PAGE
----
Publications (2)0.68 Total impact
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ABSTRACT: In otomycosis with tympanic membrane perforation, many physicians prefer to insert an ear wick medicated with antimycotic cream. This needs multiple visits to the clinic and keeps the ear blocked for several days. Direct instillation of alcohol based antimycotic solution causes severe burning if it reaches the middle ear. In this work we compare patient's self medication with clotrimazole antimycotic solution used on Q-tips with physician-inserted ear wicks; in terms of safety, efficacy and patient satisfaction. STUDY DESIGN #ENTITYSTARTX00026; Prospective controlled study in ambulatory setting. Forty consecutive patients with otomycosis with tympanic membrane perforation were included in the study. Diagnosis of otomycosis was both clinical and with mycological culture. Mean pure tone average (PTA) in the involved ear was measured after cleaning fungal debris. Patients were then, randomized into two groups; Q-tip group patients (n=20) were taught to self-medicate their ears two times daily with the clotrimazole solution on suitable Q-tips for three weeks. In ear wick group (n=20), a gauze wick impregnated with clotrimazole cream was inserted in the ear. Wick was changed every third day for two more visits (one week overall). Patients were followed up for 3 months. After three weeks all patients in Q-tip group and ear wick group had relief of their ear itching and complete disappearance of fungal growth in the deep meatus and on the tympanic membrane. PTA was 22 ± 11dB in Q-tip group and 25 ± 12 dB in ear wick group; the difference was not statistically significant (p= 0.11). Patients in ear wick group had sense of ear blocking and wetness during period of treatment. Transient burning sensation was reported by 2 patients in Q-tip group. During three months, there was recurrence of otomycosis in 5 patients from ear wick group and no recurrence in Q-tip group (p=0.04). Self medication with clotrimazole solution on Q-tips and physician inserted medicated wicks are equally safe in treating otomycosis with perforated tympanic membrane. However, self medication with antimycotic solution on Q-tips gives more patient satisfaction and less rate of otomycosis recurrence.International journal of health sciences. 01/2012; 6(1):73-7.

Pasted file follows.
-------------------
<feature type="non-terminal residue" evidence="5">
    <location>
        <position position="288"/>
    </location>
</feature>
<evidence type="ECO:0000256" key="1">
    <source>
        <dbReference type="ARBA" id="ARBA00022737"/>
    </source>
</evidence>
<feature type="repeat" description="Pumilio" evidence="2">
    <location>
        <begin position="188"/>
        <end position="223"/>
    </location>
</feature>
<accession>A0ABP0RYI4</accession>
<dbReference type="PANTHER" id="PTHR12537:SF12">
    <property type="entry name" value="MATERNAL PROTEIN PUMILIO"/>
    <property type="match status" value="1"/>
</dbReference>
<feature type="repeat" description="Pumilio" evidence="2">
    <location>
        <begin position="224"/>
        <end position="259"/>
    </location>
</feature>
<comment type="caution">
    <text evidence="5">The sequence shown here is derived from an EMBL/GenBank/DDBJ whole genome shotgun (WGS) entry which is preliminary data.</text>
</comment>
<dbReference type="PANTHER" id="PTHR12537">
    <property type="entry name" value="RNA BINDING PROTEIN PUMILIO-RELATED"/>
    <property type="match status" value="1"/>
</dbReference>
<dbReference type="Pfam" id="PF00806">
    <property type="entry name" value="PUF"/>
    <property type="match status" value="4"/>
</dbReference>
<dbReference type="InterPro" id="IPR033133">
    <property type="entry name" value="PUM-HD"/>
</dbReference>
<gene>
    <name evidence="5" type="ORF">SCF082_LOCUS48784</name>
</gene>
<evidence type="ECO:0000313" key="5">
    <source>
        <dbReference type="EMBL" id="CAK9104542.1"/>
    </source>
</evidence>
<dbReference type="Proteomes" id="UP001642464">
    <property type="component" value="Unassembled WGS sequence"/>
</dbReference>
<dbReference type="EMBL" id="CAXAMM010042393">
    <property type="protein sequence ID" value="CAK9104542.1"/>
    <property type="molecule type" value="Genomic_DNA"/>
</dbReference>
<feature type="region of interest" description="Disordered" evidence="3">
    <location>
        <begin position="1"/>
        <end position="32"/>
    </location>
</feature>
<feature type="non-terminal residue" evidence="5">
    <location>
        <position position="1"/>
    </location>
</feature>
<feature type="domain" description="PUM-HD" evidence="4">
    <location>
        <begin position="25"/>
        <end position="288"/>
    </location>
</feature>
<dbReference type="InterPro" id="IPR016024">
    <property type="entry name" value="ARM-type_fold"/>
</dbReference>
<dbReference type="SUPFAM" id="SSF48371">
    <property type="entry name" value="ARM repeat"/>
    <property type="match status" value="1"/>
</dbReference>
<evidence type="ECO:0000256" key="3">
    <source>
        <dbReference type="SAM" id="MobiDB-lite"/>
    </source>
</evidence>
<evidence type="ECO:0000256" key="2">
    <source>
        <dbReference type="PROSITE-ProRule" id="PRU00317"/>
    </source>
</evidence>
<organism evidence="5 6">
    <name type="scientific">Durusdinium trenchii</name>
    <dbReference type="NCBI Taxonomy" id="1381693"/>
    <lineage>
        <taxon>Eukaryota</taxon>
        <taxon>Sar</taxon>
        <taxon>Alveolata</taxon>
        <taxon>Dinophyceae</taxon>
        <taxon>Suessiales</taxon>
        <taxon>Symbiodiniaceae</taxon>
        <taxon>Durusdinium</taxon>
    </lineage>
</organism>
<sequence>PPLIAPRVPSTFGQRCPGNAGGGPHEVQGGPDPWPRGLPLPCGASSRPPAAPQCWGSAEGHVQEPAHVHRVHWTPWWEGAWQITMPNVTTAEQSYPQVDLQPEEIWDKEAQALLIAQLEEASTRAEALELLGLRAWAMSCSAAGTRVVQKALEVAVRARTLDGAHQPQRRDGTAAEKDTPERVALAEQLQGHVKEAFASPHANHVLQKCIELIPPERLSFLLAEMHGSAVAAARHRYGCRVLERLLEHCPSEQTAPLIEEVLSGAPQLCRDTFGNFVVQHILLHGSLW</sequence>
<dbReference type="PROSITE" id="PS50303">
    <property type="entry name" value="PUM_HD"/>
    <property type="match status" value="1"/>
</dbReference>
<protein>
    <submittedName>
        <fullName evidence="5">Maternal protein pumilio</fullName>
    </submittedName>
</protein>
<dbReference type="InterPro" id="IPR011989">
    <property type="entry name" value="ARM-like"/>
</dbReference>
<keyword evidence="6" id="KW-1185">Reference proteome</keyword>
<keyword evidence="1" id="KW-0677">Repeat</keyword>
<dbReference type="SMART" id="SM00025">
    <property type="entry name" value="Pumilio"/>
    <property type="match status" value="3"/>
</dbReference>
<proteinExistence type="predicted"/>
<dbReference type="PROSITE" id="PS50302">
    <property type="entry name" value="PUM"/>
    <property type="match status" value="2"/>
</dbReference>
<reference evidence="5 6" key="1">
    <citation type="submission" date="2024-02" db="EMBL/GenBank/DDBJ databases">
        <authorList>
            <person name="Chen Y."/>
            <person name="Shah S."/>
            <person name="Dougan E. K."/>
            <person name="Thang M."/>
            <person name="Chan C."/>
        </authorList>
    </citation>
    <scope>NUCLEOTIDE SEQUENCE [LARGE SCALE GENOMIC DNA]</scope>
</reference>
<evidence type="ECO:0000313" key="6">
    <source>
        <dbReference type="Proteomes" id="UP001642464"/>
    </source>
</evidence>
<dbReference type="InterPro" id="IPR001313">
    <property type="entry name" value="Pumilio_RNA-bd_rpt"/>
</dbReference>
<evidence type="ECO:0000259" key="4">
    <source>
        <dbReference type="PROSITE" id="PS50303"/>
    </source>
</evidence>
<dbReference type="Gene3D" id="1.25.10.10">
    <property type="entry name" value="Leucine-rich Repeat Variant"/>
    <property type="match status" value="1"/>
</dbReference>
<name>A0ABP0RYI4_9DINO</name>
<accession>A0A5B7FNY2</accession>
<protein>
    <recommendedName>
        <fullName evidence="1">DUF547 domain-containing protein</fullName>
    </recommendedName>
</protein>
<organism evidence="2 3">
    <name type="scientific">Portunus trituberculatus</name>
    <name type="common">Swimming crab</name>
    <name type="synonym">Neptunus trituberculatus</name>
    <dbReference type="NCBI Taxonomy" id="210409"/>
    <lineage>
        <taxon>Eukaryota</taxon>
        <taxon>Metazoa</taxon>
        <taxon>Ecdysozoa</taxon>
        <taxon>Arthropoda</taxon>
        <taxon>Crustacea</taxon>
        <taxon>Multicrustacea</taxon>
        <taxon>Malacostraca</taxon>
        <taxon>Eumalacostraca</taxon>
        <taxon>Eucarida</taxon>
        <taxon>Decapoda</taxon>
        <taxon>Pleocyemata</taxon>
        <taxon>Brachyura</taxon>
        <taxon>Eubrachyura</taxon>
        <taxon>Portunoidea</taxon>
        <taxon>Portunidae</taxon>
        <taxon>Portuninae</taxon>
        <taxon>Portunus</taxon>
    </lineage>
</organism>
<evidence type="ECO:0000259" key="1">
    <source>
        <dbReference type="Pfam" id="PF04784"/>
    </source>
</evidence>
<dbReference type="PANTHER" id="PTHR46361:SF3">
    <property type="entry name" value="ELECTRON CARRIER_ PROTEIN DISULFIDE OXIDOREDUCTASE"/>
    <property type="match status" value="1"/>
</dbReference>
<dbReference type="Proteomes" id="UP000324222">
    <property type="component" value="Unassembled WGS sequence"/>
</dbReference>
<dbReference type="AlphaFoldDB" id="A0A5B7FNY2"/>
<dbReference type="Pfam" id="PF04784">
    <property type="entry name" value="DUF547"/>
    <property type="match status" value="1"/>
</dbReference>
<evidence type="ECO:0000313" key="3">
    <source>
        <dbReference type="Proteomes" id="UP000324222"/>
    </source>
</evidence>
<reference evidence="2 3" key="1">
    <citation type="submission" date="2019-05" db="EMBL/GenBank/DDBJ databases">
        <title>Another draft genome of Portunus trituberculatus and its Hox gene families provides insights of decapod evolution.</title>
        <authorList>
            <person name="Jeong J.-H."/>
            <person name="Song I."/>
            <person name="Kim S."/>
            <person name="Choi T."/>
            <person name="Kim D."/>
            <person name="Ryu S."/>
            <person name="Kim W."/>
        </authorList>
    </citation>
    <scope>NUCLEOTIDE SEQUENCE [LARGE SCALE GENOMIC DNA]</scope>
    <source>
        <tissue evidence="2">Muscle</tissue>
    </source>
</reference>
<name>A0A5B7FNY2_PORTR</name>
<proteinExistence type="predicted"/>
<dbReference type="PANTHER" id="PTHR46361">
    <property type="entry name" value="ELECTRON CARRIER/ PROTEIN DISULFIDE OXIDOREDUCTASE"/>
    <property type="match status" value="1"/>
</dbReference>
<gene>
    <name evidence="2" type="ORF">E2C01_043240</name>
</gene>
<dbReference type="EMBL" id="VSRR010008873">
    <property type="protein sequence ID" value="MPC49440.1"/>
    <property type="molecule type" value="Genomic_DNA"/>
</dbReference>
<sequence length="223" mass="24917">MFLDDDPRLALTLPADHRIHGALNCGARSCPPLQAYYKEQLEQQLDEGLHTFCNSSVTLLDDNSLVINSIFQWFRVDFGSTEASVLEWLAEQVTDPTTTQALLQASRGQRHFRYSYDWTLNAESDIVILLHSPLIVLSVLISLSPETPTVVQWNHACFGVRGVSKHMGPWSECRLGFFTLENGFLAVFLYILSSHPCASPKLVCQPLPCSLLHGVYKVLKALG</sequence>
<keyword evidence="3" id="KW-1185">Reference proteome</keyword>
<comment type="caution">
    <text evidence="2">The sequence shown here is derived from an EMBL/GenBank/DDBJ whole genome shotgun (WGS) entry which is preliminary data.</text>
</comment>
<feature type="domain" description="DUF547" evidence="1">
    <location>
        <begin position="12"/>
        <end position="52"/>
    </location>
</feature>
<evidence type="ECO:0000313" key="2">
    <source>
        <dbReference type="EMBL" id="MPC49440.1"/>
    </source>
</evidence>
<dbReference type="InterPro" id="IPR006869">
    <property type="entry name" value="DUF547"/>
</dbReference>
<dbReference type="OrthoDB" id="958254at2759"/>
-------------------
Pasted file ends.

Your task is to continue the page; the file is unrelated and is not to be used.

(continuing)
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ABSTRACT: Many patients with allergic rhinitis are reluctant to use daily intranasal steroids for prolonged periods. A self-adjusted regimen which delivers reasonable control of allergic rhinitis may be more acceptable to such patients. To compare the efficacy of daily use of mometasone furoate nasal spray, versus a self-adjusted regimen, in patients with chronic allergic rhinitis, in terms of symptom control and nasal volume change. Ambulatory visits in an office setting. Sixty patients with chronic allergic rhinitis were randomised: 30 were prescribed mometasone furoate nasal spray once daily for six weeks, while 30 were prescribed the same spray daily for one week, every alternate day for one week and then on a self-adjusted regimen for four weeks. Patients kept a symptom diary documenting sneezing, rhinorrhoea, nasal blockage and nasal itching. Acoustic rhinometry was used to measure the total nasal cavity volume at the first visit and at the end of the treatment period. The total nasal score on treatment days showed an improvement in both groups, compared with baseline measurements. There was no significant difference in total nasal scores between the two groups, except on days 10 (p = 0.043), 20 (p = 0.008), 23 (p = 0.19), 30 (p = 0.008) and 37 (p = 0.000), when the daily group's total nasal score was significantly lower than the self-adjusted group's total nasal score, and on day 8 (p = 0.004), when the self-adjusted group's total nasal score was significantly lower than the daily group's total nasal score. Total nasal cavity volume significantly increased in both groups (p = 0.0001), with no statistically significant difference between the groups. Self-adjusted dosage of mometasone furoate nasal spray gives reasonable control of allergic rhinitis (albeit with some 'breakthrough' symptoms). Patients should learn how to control these symptoms with the least number of steroid doses.The Journal of Laryngology & Otology 11/2009; 124(4):397-401. · 0.68 Impact Factor